There is admittedly much that India and the Indians have to ponder about. Scores of millions in that country have, after all, failed to partake in the spoils of its economic boom and its democratic experience. But the popular indifference among Indians towards Pakistan, perversely, can be helpful for the Indian government vis-à-vis Pakistan. The cut-to-size Pakistan is no longer an issue in India that decides the fate of political parties and leaders as it used to in the distant past. So, this Indian government, and the next, should not worry about popular reaction, if and when it decides to make peace with Pakistan.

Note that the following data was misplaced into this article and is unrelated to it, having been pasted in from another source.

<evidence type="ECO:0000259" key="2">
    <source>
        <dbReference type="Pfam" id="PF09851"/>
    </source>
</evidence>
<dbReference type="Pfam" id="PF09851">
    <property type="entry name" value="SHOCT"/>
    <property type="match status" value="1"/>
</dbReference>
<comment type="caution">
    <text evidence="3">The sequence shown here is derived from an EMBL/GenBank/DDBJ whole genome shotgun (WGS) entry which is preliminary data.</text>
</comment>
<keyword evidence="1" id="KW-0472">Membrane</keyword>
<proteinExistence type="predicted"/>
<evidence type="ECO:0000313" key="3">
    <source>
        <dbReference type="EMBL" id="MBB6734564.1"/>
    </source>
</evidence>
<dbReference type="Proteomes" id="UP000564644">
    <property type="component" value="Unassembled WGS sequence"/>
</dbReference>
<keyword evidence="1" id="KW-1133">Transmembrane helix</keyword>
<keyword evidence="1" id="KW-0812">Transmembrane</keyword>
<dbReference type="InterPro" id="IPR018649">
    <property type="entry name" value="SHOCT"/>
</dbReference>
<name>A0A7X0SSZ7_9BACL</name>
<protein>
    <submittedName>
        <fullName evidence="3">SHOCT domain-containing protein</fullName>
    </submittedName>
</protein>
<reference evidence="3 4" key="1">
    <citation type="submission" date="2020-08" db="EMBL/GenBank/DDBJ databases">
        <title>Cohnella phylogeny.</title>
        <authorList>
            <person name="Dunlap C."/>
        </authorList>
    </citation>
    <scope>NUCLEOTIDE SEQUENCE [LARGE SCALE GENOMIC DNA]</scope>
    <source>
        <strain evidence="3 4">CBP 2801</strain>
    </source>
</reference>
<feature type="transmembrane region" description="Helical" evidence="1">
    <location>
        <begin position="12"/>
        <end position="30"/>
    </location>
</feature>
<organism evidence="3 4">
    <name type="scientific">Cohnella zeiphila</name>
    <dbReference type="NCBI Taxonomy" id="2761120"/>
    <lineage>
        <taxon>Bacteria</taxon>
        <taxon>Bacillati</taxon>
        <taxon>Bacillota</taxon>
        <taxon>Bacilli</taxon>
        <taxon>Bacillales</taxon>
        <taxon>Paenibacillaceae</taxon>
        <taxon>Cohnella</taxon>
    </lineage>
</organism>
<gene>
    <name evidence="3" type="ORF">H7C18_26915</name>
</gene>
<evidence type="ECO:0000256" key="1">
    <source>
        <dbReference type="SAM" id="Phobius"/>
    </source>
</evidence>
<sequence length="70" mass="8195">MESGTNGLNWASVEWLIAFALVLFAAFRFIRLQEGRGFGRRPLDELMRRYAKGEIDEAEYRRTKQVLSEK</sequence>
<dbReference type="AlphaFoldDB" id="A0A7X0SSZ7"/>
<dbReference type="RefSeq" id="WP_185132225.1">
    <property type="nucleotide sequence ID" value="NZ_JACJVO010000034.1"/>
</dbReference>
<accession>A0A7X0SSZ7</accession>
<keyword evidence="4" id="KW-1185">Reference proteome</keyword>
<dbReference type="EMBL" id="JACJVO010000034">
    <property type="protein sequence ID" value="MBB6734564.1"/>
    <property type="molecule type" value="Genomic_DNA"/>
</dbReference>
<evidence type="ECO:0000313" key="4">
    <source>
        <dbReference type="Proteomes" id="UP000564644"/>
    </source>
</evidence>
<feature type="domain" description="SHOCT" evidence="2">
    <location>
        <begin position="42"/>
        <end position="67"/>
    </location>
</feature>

The New York meeting between Prime Minister Nawaz Sharif and Prime Minister Manmohan Singh marks the beginnings of haggling that both countries are required to do if they have to arrive at some kind of bargain. Even the haggling has not happened for quite some time now. The next step, we hope, will come as an honest give and take, and a good peace. To turn this into the best peace that there can possibly be the two sides must open venues for better mutual understanding and an eventual agreement on how best to harness South Asia’s resources for the collective good of the people of the region.